Hoke

BECKLEY – Seven years after a natural flood produced a flood of lawsuits, the lawyers who filed them suddenly face a 60-day deadline to explain who sued and why.

A panel of six circuit judges announced the deadline to about 50 plaintiff and defense lawyers at Raleigh County courthouse in Beckley on Oct. 7.

The judges, appointed as a Mass Litigation Panel by the Supreme Court of Appeals, promised to speed up and simplify flood litigation.

"Our goal is to try and get you more consistent rulings and more consistent movement in the case," said panel chairman Alan Moats, circuit judge from the 19th District of Taylor and Barbour counties.

He said the panel doesn't know how many cases it has.

Plaintiff lawyers received a fact sheet to fill out for every client, asking for information that normally would appear in a civil complaint.

As a practical matter, the fact sheets will serve as complaints. Moats said the panel will assign a case number to each fact sheet.

He said the panel will require electronic filing of documents for flood suits, asbestos suits and other mass litigation.

He said 21 states use electronic filing, and two use it statewide.

Sensing fear among those lacking computer skills, he said, "It's hard to deal with anything you haven't had any experience with before.

"It's the only way that we can finally bring accountability to these mass cases."

Panel member Booker Stephens of McDowell County said, "This panel is at the forefront and on the cutting edge of handling mass litigation cases in this country.

"Other states will model what we do, and you will be a part of that. Some day you will look back and say Judge Stephens was right like he always is."

Along with Moats and Stephens, the panel includes Jay Hoke of Lincoln County, John Hutchison of Raleigh County, Derek Swope of Mercer County and James Mazzone of Ohio County.

The litigation started in 2001, after a July storm poured up to five inches of rain across southern West Virginia.

Five rivers flooded, damaging properties in seven counties.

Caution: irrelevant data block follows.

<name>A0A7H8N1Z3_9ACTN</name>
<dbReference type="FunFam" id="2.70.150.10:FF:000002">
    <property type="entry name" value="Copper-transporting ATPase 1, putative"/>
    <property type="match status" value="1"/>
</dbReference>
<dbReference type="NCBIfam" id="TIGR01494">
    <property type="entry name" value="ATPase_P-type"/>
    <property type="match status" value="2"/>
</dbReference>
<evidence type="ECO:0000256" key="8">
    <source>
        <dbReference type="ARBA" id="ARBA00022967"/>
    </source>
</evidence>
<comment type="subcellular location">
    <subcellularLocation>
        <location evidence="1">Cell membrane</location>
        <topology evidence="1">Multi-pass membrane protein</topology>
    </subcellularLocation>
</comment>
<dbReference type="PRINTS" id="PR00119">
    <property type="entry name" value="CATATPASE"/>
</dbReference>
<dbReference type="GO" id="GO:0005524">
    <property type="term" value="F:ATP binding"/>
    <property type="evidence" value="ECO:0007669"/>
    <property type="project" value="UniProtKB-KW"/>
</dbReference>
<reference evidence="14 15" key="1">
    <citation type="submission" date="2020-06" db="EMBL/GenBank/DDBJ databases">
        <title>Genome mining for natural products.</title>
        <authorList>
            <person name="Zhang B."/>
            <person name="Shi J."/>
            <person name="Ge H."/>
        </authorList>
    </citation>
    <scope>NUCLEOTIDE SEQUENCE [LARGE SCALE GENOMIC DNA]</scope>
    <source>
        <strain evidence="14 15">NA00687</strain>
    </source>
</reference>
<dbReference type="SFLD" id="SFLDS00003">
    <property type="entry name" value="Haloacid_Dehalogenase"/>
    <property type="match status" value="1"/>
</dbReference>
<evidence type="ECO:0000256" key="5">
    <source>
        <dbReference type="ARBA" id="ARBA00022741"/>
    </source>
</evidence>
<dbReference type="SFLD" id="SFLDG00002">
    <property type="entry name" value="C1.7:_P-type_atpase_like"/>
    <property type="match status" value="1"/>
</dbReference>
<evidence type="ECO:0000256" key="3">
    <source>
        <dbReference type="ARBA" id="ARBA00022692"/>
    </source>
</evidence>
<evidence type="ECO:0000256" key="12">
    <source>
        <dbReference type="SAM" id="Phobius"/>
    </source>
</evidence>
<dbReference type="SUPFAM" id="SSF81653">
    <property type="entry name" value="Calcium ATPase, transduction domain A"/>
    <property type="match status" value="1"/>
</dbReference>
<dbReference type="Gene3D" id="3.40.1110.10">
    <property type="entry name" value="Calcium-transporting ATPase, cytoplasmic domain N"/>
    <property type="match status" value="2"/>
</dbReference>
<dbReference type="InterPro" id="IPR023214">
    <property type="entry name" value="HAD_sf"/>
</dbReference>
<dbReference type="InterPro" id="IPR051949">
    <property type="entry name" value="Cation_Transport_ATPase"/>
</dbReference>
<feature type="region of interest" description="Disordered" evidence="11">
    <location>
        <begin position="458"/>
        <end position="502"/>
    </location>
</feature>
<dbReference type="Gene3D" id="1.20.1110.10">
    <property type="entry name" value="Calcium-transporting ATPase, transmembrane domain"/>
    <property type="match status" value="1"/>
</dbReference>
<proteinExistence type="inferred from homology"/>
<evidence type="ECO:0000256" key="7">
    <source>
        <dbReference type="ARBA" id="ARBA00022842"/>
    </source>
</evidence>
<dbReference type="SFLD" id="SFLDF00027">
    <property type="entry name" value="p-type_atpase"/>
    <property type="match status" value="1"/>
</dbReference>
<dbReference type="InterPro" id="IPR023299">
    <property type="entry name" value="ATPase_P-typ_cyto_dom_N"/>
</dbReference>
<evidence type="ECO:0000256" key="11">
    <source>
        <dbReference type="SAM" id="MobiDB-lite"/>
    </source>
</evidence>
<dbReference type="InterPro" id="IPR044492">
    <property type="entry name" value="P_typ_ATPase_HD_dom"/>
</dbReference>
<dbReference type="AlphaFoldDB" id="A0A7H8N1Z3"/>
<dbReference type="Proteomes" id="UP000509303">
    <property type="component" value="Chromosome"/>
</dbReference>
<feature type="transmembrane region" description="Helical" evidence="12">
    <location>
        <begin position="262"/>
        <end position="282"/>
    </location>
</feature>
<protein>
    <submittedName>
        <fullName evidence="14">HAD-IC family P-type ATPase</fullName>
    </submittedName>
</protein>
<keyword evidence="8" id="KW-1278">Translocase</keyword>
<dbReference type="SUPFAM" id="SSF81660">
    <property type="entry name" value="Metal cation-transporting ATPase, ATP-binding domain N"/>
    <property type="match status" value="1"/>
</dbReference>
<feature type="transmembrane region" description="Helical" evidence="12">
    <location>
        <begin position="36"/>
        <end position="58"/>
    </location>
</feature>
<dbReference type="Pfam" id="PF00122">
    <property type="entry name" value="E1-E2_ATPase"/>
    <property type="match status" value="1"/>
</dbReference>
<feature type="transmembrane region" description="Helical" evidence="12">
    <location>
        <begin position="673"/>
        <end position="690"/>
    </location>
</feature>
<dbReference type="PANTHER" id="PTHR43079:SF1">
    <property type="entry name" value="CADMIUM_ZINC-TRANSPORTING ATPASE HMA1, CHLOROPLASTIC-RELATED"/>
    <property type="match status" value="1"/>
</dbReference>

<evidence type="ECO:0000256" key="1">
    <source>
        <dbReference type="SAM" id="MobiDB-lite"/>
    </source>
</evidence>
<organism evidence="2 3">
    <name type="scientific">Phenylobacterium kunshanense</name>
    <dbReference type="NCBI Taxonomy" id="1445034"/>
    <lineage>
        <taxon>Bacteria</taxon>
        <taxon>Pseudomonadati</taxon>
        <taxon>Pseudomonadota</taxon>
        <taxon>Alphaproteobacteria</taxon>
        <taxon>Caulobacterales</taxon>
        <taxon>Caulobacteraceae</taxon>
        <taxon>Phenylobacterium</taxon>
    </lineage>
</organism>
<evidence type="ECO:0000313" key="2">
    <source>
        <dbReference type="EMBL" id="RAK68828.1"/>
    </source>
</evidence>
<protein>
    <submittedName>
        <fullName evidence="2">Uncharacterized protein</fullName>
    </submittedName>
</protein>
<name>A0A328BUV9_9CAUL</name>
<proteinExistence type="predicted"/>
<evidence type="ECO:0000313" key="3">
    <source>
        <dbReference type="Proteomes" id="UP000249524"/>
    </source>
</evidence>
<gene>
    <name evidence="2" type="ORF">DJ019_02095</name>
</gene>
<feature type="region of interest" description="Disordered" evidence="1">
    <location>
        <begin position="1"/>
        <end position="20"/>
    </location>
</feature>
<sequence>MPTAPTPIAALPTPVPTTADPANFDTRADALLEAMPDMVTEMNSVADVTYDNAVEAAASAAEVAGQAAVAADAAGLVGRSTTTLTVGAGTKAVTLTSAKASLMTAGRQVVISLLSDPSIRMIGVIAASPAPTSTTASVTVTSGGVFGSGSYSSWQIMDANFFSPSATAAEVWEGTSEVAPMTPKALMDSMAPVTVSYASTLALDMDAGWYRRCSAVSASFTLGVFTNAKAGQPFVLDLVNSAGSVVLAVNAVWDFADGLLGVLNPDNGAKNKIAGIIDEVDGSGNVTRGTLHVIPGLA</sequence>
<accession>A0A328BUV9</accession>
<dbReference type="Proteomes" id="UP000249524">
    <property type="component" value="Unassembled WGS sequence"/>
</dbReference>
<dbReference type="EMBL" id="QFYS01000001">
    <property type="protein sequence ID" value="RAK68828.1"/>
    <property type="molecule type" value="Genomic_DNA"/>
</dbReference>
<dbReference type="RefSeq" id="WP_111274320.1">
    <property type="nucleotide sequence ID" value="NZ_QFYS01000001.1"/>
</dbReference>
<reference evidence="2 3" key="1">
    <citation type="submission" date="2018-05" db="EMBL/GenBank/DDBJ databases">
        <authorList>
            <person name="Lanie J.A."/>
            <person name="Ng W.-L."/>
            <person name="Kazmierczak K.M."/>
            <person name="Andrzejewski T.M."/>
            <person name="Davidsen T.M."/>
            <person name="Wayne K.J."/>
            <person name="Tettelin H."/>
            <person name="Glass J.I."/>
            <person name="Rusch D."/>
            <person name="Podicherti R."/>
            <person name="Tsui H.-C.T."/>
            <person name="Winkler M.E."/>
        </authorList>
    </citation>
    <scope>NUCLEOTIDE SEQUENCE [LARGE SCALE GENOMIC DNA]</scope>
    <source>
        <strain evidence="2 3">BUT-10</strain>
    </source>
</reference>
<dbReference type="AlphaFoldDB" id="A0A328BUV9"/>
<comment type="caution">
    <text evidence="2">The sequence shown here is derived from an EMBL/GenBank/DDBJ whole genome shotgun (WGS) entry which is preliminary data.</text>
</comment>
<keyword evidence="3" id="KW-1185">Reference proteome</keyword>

Victims sued coal mines, railroads, timber companies and other defendants in seven courthouses.

They alleged that defendants disturbed the land in ways that made the flood more severe.

Mass Litigation Panel members Hutchison, Arthur Recht of Ohio County and Gary Johnson of Nicholas County took charge of the cases and divided them by watersheds.

For each watershed they planned two trials. The first would determine liability and the second would determine damages.

Hutchison held the first trial in 2006. All defendants settled during trial except Western Pocahontas Properties.

Jurors found the last defendant liable.

Instead of proceeding to a damage trial, Hutchison threw out the verdict. He ruled that plaintiffs inflamed jurors instead of informing them.

Recht then dismissed suits from an entire watershed, ruling that plaintiff lawyers failed to tell him which plaintiff sued which defendants.

The Supreme Court of Appeals reversed both, reinstating the verdict of Hutchison's jury and reviving the suits before Recht.

Meanwhile, the Justices had dropped Recht and Johnson from the panel.

In July 2007, the Justices appointed the current members, retaining only Hutchison from the former panel.

The new group set up a new structure, with no division by watersheds.

They chose Hutchison, Hoke and Swope to manage court proceedings, and they chose Stephens, Moats and Mazzone to oversee settlement negotiations.

Although the Justices reversed Recht and dropped him, the new panel seeks the very facts that the Justices said Recht didn't need.

The new panel's fact sheet asks a plaintiff to identify every person or entity who caused property damage.

It asks for the basis of the claim and the location of the damaged property.

It asks the identity of the stream that caused the damage.

It asks if a plaintiff claimed insurance coverage and if so, it asks for the status of the claim.

The fact sheet also asks for personal information. Hutchison said the panel would seal the fact sheets to protect personal information.

Moats said later that after the panel reviews the fact sheets, members will decide how much information to release to the public.

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